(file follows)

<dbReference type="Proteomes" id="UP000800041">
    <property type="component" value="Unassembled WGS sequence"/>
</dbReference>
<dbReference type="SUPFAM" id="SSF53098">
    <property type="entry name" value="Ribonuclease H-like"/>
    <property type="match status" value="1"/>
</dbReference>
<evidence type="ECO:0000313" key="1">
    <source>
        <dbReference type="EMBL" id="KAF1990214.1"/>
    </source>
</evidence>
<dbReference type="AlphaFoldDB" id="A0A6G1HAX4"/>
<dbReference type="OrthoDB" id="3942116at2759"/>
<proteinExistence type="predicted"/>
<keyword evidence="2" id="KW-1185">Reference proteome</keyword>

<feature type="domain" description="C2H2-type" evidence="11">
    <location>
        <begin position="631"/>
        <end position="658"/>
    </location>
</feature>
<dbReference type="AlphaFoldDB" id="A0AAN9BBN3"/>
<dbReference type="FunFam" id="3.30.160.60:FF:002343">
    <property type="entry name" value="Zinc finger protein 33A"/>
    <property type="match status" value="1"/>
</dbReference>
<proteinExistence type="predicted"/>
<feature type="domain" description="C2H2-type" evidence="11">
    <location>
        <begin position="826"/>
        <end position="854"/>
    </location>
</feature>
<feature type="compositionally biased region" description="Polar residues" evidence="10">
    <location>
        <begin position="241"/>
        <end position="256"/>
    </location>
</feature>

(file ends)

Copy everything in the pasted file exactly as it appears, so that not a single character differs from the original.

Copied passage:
<dbReference type="Proteomes" id="UP000800041">
    <property type="component" value="Unassembled WGS sequence"/>
</dbReference>
<dbReference type="SUPFAM" id="SSF53098">
    <property type="entry name" value="Ribonuclease H-like"/>
    <property type="match status" value="1"/>
</dbReference>
<evidence type="ECO:0000313" key="1">
    <source>
        <dbReference type="EMBL" id="KAF1990214.1"/>
    </source>
</evidence>
<dbReference type="AlphaFoldDB" id="A0A6G1HAX4"/>
<dbReference type="OrthoDB" id="3942116at2759"/>
<proteinExistence type="predicted"/>
<keyword evidence="2" id="KW-1185">Reference proteome</keyword>

<feature type="domain" description="C2H2-type" evidence="11">
    <location>
        <begin position="631"/>
        <end position="658"/>
    </location>
</feature>
<dbReference type="AlphaFoldDB" id="A0AAN9BBN3"/>
<dbReference type="FunFam" id="3.30.160.60:FF:002343">
    <property type="entry name" value="Zinc finger protein 33A"/>
    <property type="match status" value="1"/>
</dbReference>
<proteinExistence type="predicted"/>
<feature type="domain" description="C2H2-type" evidence="11">
    <location>
        <begin position="826"/>
        <end position="854"/>
    </location>
</feature>
<feature type="compositionally biased region" description="Polar residues" evidence="10">
    <location>
        <begin position="241"/>
        <end position="256"/>
    </location>
</feature>